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originally posted by: theultimatebelgianjoke
a reply to: uncommitted
I also wish to add that I agree with uncommitted when he said the two last french Presidents weren't Jews. This statement from a blog I mentionned is an erronous interpretation from them, of videos where both Hollande and Sarko are show wearing a kippa as part of a visit to Jewish communities.
Diaspora Jews want to have it both ways: keep our ties with Israel without being held accountable for its policies.
When it comes to Israel, Diaspora Jews have to tread a difficult path. On the one hand, we are largely expected to support the world’s only Jewish state. Having our own state is something to be proud of, and it provides our people with an important voice in international affairs. On the other hand, Diaspora Jews find themselves wanting to speak up when Israel acts in ways they find morally questionable.
It used to be that Diaspora Jews were expected to support Israel. There were the occasional critical voices that emphasized the cultural and ethical values of living in the Diaspora as opposed to having control over the apparatuses of violence and oppression that comes with nation-statehood, and there have always been Jewish critics of Zionism. Yet, in the last 20 to 30 years, something more dramatic has taken place that has built on a combination of historical debate and more recent Israeli policy.
Israel's security policies have made it increasingly harder for Diaspora communities to have a unified voice about the Jewish State, and my research has shown that the range of views is becoming increasingly antagonistic. It is not uncommon to find Jewish communities where the congregants are apprehensive about publicly debating Israel, or where rabbis are concerned about making critical statements about Israel’s human rights record or its military tactics.
Since the establishment of the Jewish State, Israel has become an important part of Diaspora Jewish identity. Historically, the American Jewish establishment came to view being a Zionist as being a good Jew, and in the Diaspora long-distance Zionism became an important marker of Jewish identity. Unfortunately, this association came with serious consequences that few foresaw. The more Diaspora Jews came to identify with Israel, the easier it was to associate whatever Israel does with Jewish responsibility for those actions, regardless of whether or not individual Diaspora Jews supported Israeli policy.
Moreover, although it is in some ways ridiculous to hold Jews accountable for what Israel does, the argument that ties Jewish identity to Zionism means that even if Diaspora Jews are not responsible, we can be expected to hold a degree of accountability for what is done by the world’s only Jewish State. Diaspora Jews want to have it both ways. We want to keep our ties with Israel and to celebrate its achievements without being held accountable for Israeli policies. Supporting Israel has come to demand that we either uncritically support the difficult security decisions the Israeli government makes or distance ourselves from these decisions. In order to celebrate Israel, too many Jews feel they must choose to ignore Israel’s moral crimes or justify them in the name of security.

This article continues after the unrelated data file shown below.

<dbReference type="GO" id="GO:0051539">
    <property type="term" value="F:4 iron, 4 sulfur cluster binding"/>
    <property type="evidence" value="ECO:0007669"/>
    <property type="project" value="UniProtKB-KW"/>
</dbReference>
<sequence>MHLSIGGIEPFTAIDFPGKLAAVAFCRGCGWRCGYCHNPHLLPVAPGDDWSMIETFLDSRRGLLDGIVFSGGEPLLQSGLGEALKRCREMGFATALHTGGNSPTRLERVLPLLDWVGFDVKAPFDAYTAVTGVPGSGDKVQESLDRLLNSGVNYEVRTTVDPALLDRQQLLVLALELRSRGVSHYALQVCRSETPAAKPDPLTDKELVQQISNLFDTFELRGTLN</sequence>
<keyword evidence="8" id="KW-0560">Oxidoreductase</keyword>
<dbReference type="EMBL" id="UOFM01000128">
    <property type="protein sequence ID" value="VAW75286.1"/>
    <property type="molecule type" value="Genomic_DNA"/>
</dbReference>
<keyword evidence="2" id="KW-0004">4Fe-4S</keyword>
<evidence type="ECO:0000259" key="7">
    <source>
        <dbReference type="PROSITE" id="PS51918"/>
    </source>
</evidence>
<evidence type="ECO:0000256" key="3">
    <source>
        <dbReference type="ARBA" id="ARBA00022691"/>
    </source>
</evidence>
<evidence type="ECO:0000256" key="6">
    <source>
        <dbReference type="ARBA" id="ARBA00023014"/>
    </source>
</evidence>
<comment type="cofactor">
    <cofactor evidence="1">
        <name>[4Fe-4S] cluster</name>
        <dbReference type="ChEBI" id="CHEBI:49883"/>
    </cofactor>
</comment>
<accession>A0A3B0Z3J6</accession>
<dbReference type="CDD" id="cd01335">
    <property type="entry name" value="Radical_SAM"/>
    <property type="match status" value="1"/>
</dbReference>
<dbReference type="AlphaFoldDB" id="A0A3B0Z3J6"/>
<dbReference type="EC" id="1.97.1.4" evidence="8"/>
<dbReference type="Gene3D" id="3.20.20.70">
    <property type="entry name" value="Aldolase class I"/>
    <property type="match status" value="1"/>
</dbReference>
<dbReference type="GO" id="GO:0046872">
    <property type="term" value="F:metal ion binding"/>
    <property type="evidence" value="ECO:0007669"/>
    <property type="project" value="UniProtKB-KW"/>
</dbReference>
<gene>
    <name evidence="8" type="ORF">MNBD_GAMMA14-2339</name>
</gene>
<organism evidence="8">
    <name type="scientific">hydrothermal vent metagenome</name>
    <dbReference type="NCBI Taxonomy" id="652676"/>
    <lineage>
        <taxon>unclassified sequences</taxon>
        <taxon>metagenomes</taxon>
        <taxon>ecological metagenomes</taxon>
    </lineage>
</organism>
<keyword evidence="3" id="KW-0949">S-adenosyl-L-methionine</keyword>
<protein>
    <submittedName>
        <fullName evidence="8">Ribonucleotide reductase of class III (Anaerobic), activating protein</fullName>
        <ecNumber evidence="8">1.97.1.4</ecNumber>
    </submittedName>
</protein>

The consequences of these two forces – one tying Diaspora Jewish identity with Israel and the second being our moral commitments – has meant that when we debate Israel, we are not only debating the policy choices of the Israeli government; we are debating what it means to be a Diaspora Jew.
There are two opposing positions that, generally speaking, frame the relationship between Diaspora Jewish identity and Israel. The first is that to be a good Jew is to support Israel, and that to question or challenge Israeli policy too much is to betray the Jewish people. The second is that to criticize Israel’s unjust policies is to be true to Jewish values, and those that hide behind Zionist justifications that whatever Israel does is necessary for Jewish survival are betraying the Jewish tradition. The choice has become framed as being between peace or security, and never shall the two meet.
The arguments we pursue about Israel with one another and with our non-Jewish friends can all too easily become a self-defining commentary about the type of Jew we are. Israel is no longer a unifying force, if it ever was one, in Jewish communities, but can all too often become a divisive one.
Having an opinion about Israel has turned into an existential choice. Whereas for the pioneering Zionists this existential choice was one of survival, for today’s Diaspora Jews, the choice is one of meaning: it is about what it means to be a Jew in the age of Israel.
In the 20th Century, the question of Zionism was ultimately about divisions between the Jewish and non-Jewish worlds. In the 21st Century, it is about divisions within the Jewish world. The positions that we take about Israeli policy can be polarizing, and discussions about what it means to support Israel can even become vindictive. These divisions are weakening Jewish communities and may even risk tearing them apart.